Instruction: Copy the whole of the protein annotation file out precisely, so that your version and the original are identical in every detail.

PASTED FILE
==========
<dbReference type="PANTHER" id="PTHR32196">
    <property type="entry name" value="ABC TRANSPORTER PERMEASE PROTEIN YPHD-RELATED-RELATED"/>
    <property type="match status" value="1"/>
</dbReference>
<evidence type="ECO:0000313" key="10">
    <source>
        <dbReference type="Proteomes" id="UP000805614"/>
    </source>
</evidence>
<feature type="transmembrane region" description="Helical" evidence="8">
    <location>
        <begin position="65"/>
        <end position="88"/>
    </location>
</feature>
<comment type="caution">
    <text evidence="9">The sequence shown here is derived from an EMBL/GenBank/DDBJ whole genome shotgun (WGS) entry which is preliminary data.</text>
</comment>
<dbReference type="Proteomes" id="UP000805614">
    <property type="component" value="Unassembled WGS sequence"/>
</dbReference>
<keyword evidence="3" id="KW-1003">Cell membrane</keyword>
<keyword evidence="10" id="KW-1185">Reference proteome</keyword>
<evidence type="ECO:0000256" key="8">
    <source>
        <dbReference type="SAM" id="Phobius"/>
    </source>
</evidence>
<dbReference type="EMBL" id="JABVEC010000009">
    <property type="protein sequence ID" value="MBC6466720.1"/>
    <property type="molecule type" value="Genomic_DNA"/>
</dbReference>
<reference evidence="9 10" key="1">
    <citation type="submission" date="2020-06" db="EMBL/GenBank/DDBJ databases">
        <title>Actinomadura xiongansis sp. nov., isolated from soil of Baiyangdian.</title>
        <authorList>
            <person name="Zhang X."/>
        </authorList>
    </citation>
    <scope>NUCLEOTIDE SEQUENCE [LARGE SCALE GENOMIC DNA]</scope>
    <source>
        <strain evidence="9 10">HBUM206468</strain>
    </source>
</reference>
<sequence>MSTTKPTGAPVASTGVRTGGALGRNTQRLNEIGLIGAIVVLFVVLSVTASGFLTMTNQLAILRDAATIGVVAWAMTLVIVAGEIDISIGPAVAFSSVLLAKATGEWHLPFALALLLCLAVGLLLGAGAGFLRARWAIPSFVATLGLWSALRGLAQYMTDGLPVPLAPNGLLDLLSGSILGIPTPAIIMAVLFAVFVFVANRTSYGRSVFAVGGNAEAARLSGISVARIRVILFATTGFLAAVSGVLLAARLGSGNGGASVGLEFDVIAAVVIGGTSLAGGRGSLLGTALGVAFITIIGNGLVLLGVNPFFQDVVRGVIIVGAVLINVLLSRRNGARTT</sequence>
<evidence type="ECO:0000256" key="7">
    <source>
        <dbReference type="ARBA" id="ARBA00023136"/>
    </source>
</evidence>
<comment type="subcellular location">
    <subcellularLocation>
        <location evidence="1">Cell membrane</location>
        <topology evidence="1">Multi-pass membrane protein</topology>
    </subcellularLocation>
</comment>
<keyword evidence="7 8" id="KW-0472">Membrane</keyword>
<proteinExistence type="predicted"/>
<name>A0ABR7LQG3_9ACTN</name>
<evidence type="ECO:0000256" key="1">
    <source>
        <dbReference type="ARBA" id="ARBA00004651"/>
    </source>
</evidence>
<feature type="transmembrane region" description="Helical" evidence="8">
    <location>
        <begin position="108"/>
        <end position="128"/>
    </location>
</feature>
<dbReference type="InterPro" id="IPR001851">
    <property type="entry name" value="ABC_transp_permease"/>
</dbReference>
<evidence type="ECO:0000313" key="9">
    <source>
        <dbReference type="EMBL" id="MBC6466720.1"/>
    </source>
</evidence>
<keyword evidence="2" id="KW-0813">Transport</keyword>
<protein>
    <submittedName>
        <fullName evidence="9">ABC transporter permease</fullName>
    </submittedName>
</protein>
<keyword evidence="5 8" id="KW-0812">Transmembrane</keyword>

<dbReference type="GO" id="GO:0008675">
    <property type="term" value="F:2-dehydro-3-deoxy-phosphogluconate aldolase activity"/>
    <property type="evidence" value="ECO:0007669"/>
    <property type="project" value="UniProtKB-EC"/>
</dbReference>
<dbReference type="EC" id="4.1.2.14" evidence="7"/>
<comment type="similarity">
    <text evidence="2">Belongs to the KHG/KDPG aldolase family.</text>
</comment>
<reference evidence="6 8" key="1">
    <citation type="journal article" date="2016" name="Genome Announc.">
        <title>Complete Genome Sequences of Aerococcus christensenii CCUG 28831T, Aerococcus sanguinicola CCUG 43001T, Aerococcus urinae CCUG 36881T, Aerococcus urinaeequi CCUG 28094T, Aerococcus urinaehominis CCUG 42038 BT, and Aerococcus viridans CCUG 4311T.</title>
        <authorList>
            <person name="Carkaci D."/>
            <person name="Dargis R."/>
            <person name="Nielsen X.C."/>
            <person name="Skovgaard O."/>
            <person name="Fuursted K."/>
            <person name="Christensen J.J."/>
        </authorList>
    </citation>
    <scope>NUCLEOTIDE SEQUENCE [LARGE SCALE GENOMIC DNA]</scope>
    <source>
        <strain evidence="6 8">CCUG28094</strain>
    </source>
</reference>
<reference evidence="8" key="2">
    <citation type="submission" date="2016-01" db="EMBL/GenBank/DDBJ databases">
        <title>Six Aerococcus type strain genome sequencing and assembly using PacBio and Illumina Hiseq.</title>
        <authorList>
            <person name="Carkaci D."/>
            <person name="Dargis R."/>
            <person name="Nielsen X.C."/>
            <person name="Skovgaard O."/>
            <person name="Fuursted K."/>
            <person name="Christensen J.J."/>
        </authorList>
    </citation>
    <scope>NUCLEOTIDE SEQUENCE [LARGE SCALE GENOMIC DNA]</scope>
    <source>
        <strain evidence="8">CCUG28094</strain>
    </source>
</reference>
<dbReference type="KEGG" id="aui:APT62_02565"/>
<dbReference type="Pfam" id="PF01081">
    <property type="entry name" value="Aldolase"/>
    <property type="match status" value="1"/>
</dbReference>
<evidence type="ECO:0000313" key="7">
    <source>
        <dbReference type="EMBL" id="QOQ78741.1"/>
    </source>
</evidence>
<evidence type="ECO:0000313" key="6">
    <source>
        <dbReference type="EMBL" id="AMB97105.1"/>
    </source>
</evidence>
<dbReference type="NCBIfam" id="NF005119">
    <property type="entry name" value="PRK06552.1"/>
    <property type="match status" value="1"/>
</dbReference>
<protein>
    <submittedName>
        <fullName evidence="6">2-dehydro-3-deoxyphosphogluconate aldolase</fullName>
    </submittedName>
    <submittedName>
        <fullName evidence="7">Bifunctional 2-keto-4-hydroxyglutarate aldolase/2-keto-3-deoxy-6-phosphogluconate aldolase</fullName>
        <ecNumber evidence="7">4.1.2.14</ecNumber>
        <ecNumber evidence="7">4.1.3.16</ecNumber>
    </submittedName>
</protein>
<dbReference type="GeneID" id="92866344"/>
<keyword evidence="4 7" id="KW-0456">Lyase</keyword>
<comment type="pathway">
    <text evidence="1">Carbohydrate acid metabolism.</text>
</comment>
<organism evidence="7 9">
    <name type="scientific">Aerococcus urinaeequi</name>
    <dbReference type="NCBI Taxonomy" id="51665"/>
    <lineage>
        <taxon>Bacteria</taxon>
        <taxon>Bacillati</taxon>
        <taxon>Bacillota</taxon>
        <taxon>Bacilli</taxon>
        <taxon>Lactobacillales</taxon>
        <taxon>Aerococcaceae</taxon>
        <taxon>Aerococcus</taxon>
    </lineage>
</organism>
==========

<dbReference type="PANTHER" id="PTHR32196">
    <property type="entry name" value="ABC TRANSPORTER PERMEASE PROTEIN YPHD-RELATED-RELATED"/>
    <property type="match status" value="1"/>
</dbReference>
<evidence type="ECO:0000313" key="10">
    <source>
        <dbReference type="Proteomes" id="UP000805614"/>
    </source>
</evidence>
<feature type="transmembrane region" description="Helical" evidence="8">
    <location>
        <begin position="65"/>
        <end position="88"/>
    </location>
</feature>
<comment type="caution">
    <text evidence="9">The sequence shown here is derived from an EMBL/GenBank/DDBJ whole genome shotgun (WGS) entry which is preliminary data.</text>
</comment>
<dbReference type="Proteomes" id="UP000805614">
    <property type="component" value="Unassembled WGS sequence"/>
</dbReference>
<keyword evidence="3" id="KW-1003">Cell membrane</keyword>
<keyword evidence="10" id="KW-1185">Reference proteome</keyword>
<evidence type="ECO:0000256" key="8">
    <source>
        <dbReference type="SAM" id="Phobius"/>
    </source>
</evidence>
<dbReference type="EMBL" id="JABVEC010000009">
    <property type="protein sequence ID" value="MBC6466720.1"/>
    <property type="molecule type" value="Genomic_DNA"/>
</dbReference>
<reference evidence="9 10" key="1">
    <citation type="submission" date="2020-06" db="EMBL/GenBank/DDBJ databases">
        <title>Actinomadura xiongansis sp. nov., isolated from soil of Baiyangdian.</title>
        <authorList>
            <person name="Zhang X."/>
        </authorList>
    </citation>
    <scope>NUCLEOTIDE SEQUENCE [LARGE SCALE GENOMIC DNA]</scope>
    <source>
        <strain evidence="9 10">HBUM206468</strain>
    </source>
</reference>
<sequence>MSTTKPTGAPVASTGVRTGGALGRNTQRLNEIGLIGAIVVLFVVLSVTASGFLTMTNQLAILRDAATIGVVAWAMTLVIVAGEIDISIGPAVAFSSVLLAKATGEWHLPFALALLLCLAVGLLLGAGAGFLRARWAIPSFVATLGLWSALRGLAQYMTDGLPVPLAPNGLLDLLSGSILGIPTPAIIMAVLFAVFVFVANRTSYGRSVFAVGGNAEAARLSGISVARIRVILFATTGFLAAVSGVLLAARLGSGNGGASVGLEFDVIAAVVIGGTSLAGGRGSLLGTALGVAFITIIGNGLVLLGVNPFFQDVVRGVIIVGAVLINVLLSRRNGARTT</sequence>
<evidence type="ECO:0000256" key="7">
    <source>
        <dbReference type="ARBA" id="ARBA00023136"/>
    </source>
</evidence>
<comment type="subcellular location">
    <subcellularLocation>
        <location evidence="1">Cell membrane</location>
        <topology evidence="1">Multi-pass membrane protein</topology>
    </subcellularLocation>
</comment>
<keyword evidence="7 8" id="KW-0472">Membrane</keyword>
<proteinExistence type="predicted"/>
<name>A0ABR7LQG3_9ACTN</name>
<evidence type="ECO:0000256" key="1">
    <source>
        <dbReference type="ARBA" id="ARBA00004651"/>
    </source>
</evidence>
<feature type="transmembrane region" description="Helical" evidence="8">
    <location>
        <begin position="108"/>
        <end position="128"/>
    </location>
</feature>
<dbReference type="InterPro" id="IPR001851">
    <property type="entry name" value="ABC_transp_permease"/>
</dbReference>
<evidence type="ECO:0000313" key="9">
    <source>
        <dbReference type="EMBL" id="MBC6466720.1"/>
    </source>
</evidence>
<keyword evidence="2" id="KW-0813">Transport</keyword>
<protein>
    <submittedName>
        <fullName evidence="9">ABC transporter permease</fullName>
    </submittedName>
</protein>
<keyword evidence="5 8" id="KW-0812">Transmembrane</keyword>

<dbReference type="GO" id="GO:0008675">
    <property type="term" value="F:2-dehydro-3-deoxy-phosphogluconate aldolase activity"/>
    <property type="evidence" value="ECO:0007669"/>
    <property type="project" value="UniProtKB-EC"/>
</dbReference>
<dbReference type="EC" id="4.1.2.14" evidence="7"/>
<comment type="similarity">
    <text evidence="2">Belongs to the KHG/KDPG aldolase family.</text>
</comment>
<reference evidence="6 8" key="1">
    <citation type="journal article" date="2016" name="Genome Announc.">
        <title>Complete Genome Sequences of Aerococcus christensenii CCUG 28831T, Aerococcus sanguinicola CCUG 43001T, Aerococcus urinae CCUG 36881T, Aerococcus urinaeequi CCUG 28094T, Aerococcus urinaehominis CCUG 42038 BT, and Aerococcus viridans CCUG 4311T.</title>
        <authorList>
            <person name="Carkaci D."/>
            <person name="Dargis R."/>
            <person name="Nielsen X.C."/>
            <person name="Skovgaard O."/>
            <person name="Fuursted K."/>
            <person name="Christensen J.J."/>
        </authorList>
    </citation>
    <scope>NUCLEOTIDE SEQUENCE [LARGE SCALE GENOMIC DNA]</scope>
    <source>
        <strain evidence="6 8">CCUG28094</strain>
    </source>
</reference>
<reference evidence="8" key="2">
    <citation type="submission" date="2016-01" db="EMBL/GenBank/DDBJ databases">
        <title>Six Aerococcus type strain genome sequencing and assembly using PacBio and Illumina Hiseq.</title>
        <authorList>
            <person name="Carkaci D."/>
            <person name="Dargis R."/>
            <person name="Nielsen X.C."/>
            <person name="Skovgaard O."/>
            <person name="Fuursted K."/>
            <person name="Christensen J.J."/>
        </authorList>
    </citation>
    <scope>NUCLEOTIDE SEQUENCE [LARGE SCALE GENOMIC DNA]</scope>
    <source>
        <strain evidence="8">CCUG28094</strain>
    </source>
</reference>
<dbReference type="KEGG" id="aui:APT62_02565"/>
<dbReference type="Pfam" id="PF01081">
    <property type="entry name" value="Aldolase"/>
    <property type="match status" value="1"/>
</dbReference>
<evidence type="ECO:0000313" key="7">
    <source>
        <dbReference type="EMBL" id="QOQ78741.1"/>
    </source>
</evidence>
<evidence type="ECO:0000313" key="6">
    <source>
        <dbReference type="EMBL" id="AMB97105.1"/>
    </source>
</evidence>
<dbReference type="NCBIfam" id="NF005119">
    <property type="entry name" value="PRK06552.1"/>
    <property type="match status" value="1"/>
</dbReference>
<protein>
    <submittedName>
        <fullName evidence="6">2-dehydro-3-deoxyphosphogluconate aldolase</fullName>
    </submittedName>
    <submittedName>
        <fullName evidence="7">Bifunctional 2-keto-4-hydroxyglutarate aldolase/2-keto-3-deoxy-6-phosphogluconate aldolase</fullName>
        <ecNumber evidence="7">4.1.2.14</ecNumber>
        <ecNumber evidence="7">4.1.3.16</ecNumber>
    </submittedName>
</protein>
<dbReference type="GeneID" id="92866344"/>
<keyword evidence="4 7" id="KW-0456">Lyase</keyword>
<comment type="pathway">
    <text evidence="1">Carbohydrate acid metabolism.</text>
</comment>
<organism evidence="7 9">
    <name type="scientific">Aerococcus urinaeequi</name>
    <dbReference type="NCBI Taxonomy" id="51665"/>
    <lineage>
        <taxon>Bacteria</taxon>
        <taxon>Bacillati</taxon>
        <taxon>Bacillota</taxon>
        <taxon>Bacilli</taxon>
        <taxon>Lactobacillales</taxon>
        <taxon>Aerococcaceae</taxon>
        <taxon>Aerococcus</taxon>
    </lineage>
</organism>